MICHAEL Gove is an intelligent man who has always had an impact on any department he has been given as a Minister. Some rate his reforms of education highly, tackling the educational ‘blob’. Others think he fell out with the teaching profession in a damaging way which did not help motivate them to reform exams and raise standards. He was not given time to see through his prison reform programme, which looked interesting. At Environment he has become an energetic green, keen to tax and regulate to achieve green aims. His wish to curb plastic waste is generally popular.
He played an important role in the last leadership election by changing his mind on the suitability of his preferred candidate, Boris Johnson, on the eve of nominations. His decision to withdraw support from Johnson whilst acting as his campaign manager led to Johnson’s withdrawal from the race and to the election of Mrs May. At the time Mr Gove told us Johnson was not capable of being leader, followed by comments that he had changed his mind about his suitability.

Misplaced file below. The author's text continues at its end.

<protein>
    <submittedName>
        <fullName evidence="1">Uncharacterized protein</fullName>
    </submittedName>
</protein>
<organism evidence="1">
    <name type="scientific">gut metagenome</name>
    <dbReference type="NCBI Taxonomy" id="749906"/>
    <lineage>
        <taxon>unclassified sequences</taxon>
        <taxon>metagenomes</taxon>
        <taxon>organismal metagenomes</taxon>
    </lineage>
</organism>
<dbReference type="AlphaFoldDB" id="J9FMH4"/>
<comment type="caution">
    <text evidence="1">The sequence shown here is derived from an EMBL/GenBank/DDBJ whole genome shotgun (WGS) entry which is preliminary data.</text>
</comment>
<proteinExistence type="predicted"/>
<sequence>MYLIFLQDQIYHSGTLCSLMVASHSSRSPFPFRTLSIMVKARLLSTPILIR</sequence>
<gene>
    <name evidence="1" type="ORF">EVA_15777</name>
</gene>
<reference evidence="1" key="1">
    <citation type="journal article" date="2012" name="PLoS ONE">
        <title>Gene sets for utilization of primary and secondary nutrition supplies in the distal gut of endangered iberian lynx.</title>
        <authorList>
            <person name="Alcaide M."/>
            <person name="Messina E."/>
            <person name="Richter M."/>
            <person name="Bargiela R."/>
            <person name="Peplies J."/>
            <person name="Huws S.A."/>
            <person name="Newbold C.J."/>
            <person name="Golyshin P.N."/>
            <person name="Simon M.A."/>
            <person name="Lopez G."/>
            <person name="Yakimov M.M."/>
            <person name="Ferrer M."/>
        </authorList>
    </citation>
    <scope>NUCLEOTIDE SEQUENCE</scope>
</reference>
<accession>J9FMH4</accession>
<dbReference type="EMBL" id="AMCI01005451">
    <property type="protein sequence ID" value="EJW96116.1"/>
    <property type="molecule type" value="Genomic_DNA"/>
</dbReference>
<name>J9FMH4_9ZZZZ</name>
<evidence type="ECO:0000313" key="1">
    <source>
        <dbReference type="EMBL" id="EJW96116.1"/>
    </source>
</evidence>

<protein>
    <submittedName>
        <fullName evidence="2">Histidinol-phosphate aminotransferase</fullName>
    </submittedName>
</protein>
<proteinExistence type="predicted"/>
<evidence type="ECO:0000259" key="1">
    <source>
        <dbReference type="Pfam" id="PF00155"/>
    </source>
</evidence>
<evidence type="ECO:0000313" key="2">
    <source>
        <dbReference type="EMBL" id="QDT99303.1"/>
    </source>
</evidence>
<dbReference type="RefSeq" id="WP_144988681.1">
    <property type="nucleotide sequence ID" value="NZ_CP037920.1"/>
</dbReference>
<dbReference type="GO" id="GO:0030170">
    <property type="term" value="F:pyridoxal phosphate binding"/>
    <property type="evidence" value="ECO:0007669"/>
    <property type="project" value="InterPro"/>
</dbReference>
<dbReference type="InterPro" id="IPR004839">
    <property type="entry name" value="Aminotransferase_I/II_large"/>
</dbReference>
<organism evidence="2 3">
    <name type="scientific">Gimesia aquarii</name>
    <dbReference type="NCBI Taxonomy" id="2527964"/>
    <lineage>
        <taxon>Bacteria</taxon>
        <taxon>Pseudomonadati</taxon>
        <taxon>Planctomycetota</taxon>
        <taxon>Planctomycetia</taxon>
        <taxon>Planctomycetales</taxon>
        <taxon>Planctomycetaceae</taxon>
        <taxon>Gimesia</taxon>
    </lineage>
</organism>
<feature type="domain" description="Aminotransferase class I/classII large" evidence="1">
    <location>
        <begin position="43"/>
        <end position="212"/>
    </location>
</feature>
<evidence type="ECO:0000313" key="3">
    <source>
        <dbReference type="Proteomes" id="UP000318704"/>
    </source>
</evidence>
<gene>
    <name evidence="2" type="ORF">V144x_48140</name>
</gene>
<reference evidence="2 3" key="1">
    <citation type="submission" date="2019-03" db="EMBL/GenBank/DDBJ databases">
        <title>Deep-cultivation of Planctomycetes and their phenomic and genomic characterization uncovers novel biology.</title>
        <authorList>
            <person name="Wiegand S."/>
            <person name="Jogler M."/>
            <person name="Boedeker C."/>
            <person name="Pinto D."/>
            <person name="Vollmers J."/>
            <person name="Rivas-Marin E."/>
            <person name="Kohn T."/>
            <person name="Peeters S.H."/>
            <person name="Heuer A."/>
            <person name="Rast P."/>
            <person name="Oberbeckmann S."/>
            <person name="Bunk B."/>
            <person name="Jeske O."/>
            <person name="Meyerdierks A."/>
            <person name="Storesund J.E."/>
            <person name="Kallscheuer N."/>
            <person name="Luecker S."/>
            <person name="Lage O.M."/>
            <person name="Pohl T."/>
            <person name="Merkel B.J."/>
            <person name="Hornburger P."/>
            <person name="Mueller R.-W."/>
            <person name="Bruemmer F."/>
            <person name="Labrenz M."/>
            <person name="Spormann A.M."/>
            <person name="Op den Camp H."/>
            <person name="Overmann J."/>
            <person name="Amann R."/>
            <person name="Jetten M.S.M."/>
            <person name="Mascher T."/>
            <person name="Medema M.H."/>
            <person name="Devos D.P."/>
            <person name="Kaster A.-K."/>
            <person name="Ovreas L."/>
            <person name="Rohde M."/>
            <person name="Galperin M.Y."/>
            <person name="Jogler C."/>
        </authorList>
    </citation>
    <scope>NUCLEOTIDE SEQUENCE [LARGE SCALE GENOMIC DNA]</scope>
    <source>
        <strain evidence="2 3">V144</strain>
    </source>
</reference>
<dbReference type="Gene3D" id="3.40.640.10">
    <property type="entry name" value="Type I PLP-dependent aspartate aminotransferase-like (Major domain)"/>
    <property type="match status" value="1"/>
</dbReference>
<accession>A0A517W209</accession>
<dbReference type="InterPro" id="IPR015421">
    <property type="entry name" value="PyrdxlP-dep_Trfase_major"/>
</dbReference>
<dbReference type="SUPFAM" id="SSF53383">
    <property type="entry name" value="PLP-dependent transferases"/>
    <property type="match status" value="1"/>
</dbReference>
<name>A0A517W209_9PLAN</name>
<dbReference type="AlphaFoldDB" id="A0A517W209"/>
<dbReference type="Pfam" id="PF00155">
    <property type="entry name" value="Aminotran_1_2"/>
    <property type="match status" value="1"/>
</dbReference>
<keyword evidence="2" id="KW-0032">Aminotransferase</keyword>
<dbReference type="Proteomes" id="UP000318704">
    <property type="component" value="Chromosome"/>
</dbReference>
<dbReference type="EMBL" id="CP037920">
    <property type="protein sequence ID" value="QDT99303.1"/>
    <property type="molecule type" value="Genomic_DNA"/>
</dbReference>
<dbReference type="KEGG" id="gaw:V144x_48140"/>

Mr Gove previously joined the Vote Leave campaign and made some important media contributions to its success. When he rejoined the government he became a very strong proponent of Mrs May’s Withdrawal Treaty, brushing aside criticisms that it is not Brexit, that it would delay our exit and undermine our negotiating position to get out eventually. Now that Mrs May’s Agreement has gone down to a spectacular defeat, attracting just 9.1 per cent support in a UK-wide election, he needs to tell us why he thought it such a good idea and why we should still be considering it as part of the answer to our Brexit needs. It is difficult to believe Mr Gove could sell it to the public, even if he were capable of the unlikely skill of selling it to a shocked Labour party and driving it through the Commons against the wishes of Eurosceptic Conservative MPs.
I would be interested to hear the case for Mr Gove from those who do want him to be Prime Minister.
This article was first published in John Redwood’s Diary on May 29, 2019, and is republished by kind permission.